OCOEE, Fla. (FNN NEWS) – George Oliver, III broke the color line on election night by defeating four-term incumbent Joel F. Keller to become the first-ever African American elected to Ocoee city commission.
Oliver ran against Commissioner Keller in 2015, but lost by 20 votes.
Unofficial figures from the Orange County Supervisor of Elections showed Oliver won 52.94% of the votes.
Incumbent Rosemary Wilsen won re-election by defeating challenger Robert Rivera by 75.10% of the votes to retain her seat on Ocoee city commission.
Why Oliver’s Election Win In Ocoee Historic?
The Ocoee massacre considered the “single bloodiest day in American political history,” was violent race riot that broke out on November 2, 1920. African-American-owned buildings and residences in northern Ocoee, a city in Orange County, Florida, were burned to the ground. The African-Americans residing in Ocoee who were not direct victims of the race riot were later driven out by threats or force.
The race riot was started as a white mob’s response to the persistence of Mose Norman, an African American, to vote on election day. Mose Norman was ordered and driven away when he first attempted to go to the polls. When he came back to the polls later he was driven away again by whites, who would later form a mob to search for him.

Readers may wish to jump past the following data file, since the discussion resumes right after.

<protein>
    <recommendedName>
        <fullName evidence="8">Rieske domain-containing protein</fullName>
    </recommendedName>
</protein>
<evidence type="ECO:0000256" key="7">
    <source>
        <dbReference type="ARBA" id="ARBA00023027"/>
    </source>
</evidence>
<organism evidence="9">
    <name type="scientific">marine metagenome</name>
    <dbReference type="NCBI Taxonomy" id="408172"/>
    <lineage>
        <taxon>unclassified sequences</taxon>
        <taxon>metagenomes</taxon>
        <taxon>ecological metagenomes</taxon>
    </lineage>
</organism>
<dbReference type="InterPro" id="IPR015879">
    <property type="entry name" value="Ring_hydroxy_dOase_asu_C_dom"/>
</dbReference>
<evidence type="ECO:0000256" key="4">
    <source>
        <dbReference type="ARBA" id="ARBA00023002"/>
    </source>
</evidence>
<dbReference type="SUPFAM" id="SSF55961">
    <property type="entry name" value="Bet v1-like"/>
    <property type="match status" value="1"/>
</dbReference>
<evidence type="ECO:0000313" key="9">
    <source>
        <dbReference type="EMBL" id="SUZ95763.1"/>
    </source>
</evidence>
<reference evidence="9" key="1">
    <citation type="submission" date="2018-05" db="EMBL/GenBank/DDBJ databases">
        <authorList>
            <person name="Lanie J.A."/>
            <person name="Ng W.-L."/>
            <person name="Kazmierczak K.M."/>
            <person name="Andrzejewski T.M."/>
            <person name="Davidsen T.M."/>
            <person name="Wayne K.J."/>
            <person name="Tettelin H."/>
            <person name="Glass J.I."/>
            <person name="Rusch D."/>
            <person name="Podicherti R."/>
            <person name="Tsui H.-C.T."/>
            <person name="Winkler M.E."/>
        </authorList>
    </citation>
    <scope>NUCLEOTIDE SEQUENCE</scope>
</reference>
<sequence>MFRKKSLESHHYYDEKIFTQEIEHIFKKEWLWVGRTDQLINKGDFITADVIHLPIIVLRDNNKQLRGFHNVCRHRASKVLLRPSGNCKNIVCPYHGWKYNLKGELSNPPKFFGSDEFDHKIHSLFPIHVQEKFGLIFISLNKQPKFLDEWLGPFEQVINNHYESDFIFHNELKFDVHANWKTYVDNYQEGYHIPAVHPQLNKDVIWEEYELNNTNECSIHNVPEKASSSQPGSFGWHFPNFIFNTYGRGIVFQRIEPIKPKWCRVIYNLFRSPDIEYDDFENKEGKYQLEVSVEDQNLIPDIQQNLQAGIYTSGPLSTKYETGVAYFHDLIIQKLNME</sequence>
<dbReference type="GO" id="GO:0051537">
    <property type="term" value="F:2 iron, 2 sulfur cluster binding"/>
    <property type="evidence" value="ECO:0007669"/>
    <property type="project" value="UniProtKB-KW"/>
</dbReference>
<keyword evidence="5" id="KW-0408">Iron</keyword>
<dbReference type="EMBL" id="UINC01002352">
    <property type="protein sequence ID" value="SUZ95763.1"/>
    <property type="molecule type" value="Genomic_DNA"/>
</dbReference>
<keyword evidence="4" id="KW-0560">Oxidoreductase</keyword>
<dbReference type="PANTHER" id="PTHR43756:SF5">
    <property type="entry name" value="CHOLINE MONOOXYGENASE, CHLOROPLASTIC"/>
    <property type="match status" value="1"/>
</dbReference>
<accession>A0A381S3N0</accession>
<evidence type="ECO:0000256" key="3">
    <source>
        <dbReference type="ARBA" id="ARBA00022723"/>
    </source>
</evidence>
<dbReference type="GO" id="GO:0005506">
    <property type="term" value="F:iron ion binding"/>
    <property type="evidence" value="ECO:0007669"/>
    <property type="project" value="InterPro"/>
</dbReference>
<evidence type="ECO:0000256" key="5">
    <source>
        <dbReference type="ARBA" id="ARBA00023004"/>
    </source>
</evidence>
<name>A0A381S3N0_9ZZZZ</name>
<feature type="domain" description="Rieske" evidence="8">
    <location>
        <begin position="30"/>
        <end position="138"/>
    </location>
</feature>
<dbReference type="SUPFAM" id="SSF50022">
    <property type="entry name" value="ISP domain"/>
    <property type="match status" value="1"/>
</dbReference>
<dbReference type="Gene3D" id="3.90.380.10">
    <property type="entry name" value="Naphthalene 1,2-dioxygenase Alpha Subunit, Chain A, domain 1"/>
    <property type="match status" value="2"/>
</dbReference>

The white mob then surrounded the home of Julius “July” Perry, a prosperous local African-American farmer and contractor, where it was believed Norman was taking refuge. After Perry drove away the white mob with gunshots, the mob called for reinforcements from Orlando and Orange County, who then laid waste to the African-American community in Ocoee and eventually killed Perry. Norman would escape, never to be found. Other African Americans would flee into the orange groves, swamps and neighboring towns, leaving behind their homes and possessions.